Pros & Cons of Electric Drums

Learn the pros and cons of electric drums from drum teacher Jason Gianni in this Howcast drum video.


A lot of people ask about the pros and the cons of electronic drums and whether or not you should stick with an acoustic set or buy an electric set. I think a lot of it depends on your situation. Oftentimes, you have people who buy an electric set instead of an acoustic set because the acoustic drums are too loud.

It's good to do research on exactly what you want from that, because there are different types of electric kits that have different makeups or different surfaces. A very common, lower end electronic kit you're going to see has black rubber heads. You have upper end kits that have mesh heads that are a little bit softer, and they have a little bit more advancement in the trigger system which is the system that triggers the sounds that come out of the drums.

I would say that the leader in the electronic drum department would be the Roland V-Drums. The V-Drums are made up of a few different configurations and sizes of their drums, but contain these white mesh heads that are a little bit softer and a little bit easier to play, and they have real rims like a real drum and they're cut in half about this wide so that they feel like and seem like you're playing a real drum. Yamaha, and Ddrum, and a couple of other companies make electronic drum sets all of which are good. So it's good to try out some and see what works well for you.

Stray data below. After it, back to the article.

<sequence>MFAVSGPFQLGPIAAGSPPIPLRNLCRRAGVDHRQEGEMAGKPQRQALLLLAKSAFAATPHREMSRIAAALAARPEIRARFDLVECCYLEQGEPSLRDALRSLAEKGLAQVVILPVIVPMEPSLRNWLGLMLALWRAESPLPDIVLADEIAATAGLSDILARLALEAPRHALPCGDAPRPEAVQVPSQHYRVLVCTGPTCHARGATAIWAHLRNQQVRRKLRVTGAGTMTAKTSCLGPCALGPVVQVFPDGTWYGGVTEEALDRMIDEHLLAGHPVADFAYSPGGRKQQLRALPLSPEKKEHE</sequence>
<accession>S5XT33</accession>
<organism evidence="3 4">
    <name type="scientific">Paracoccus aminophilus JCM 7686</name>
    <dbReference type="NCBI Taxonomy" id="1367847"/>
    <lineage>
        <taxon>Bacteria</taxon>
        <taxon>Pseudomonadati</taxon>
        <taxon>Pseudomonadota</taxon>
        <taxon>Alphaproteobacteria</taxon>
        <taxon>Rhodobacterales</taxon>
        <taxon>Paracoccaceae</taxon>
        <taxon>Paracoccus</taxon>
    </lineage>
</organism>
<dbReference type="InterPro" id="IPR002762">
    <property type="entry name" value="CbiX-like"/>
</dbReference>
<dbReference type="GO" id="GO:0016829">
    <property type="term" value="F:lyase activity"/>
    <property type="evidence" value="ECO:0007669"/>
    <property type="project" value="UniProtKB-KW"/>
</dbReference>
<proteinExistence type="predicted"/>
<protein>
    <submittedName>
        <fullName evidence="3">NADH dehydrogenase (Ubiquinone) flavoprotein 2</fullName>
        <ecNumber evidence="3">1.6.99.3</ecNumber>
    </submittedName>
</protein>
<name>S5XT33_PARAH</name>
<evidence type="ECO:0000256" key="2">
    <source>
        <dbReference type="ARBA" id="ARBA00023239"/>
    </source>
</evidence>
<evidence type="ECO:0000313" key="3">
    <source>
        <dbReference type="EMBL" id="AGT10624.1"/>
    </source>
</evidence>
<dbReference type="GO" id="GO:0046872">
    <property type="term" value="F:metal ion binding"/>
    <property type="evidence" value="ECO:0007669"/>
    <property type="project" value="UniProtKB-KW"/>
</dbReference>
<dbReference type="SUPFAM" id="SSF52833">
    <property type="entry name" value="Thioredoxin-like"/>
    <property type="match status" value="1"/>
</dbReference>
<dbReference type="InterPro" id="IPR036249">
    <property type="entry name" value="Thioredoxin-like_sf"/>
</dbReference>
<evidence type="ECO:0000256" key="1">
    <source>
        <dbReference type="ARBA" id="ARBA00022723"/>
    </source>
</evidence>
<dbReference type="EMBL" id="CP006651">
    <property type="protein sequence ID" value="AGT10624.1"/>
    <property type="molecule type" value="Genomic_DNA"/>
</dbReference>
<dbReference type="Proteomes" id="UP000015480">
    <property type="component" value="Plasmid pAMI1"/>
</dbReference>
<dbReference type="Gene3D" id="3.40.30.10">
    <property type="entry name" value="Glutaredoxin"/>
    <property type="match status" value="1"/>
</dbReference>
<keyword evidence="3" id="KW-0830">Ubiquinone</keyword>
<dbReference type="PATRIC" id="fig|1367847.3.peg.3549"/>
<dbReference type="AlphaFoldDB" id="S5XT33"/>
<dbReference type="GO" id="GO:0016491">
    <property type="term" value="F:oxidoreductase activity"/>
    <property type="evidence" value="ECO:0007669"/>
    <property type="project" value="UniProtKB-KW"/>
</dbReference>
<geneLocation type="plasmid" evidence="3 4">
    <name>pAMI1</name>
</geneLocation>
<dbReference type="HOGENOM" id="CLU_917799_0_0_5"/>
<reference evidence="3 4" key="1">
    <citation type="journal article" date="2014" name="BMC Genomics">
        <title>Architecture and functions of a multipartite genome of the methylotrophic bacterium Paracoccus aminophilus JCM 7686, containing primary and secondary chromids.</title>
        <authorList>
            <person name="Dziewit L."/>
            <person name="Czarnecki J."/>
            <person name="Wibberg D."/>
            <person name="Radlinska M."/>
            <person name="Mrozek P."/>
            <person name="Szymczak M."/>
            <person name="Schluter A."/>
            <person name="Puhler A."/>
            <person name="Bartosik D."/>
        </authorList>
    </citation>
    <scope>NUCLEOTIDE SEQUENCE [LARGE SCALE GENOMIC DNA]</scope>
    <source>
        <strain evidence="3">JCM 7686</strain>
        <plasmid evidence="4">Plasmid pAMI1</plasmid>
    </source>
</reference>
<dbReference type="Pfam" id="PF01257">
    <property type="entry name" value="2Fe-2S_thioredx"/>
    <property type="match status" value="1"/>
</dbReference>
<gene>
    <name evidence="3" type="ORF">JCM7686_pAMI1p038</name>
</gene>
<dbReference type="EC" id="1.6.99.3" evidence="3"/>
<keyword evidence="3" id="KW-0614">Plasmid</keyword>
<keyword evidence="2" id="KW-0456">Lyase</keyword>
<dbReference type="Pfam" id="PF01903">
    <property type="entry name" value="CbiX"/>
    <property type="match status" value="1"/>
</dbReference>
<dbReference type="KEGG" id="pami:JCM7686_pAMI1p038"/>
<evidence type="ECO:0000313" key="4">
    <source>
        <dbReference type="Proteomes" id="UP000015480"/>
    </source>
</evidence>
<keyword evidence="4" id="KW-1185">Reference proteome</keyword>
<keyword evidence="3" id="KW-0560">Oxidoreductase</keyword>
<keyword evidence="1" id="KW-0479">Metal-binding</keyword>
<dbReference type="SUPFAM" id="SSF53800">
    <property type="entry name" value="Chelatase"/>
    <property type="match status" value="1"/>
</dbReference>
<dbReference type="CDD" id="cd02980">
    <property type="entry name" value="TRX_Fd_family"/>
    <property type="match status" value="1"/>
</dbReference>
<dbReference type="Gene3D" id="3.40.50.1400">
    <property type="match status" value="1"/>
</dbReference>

There's also an advantage of the electronic versus the acoustic sound situation where some people like an acoustic sound a little bit better. Where others like the ease of an electronic sound and how you can plug them direct into a computer or a computer program which can make it easier to program music, or program rhythms, or program anything you'd like into a newer computer system.

You also want to take a look at what works for you as far as transportation. Some people feel that breaking down an acoustic set over and over again is a little bit tedious and heavy to lift wherever you're going. Whereas an electronic set could be easy if you color code the wires, or work them where they plug in easier and you could just unplug them and bring it almost in one or two carries and bring it into your gig or to a recording session that you have.

But you'd have to try out some different things and work with an electronic kit, perhaps at a store or on a gig, first, before you decide what's right for you.

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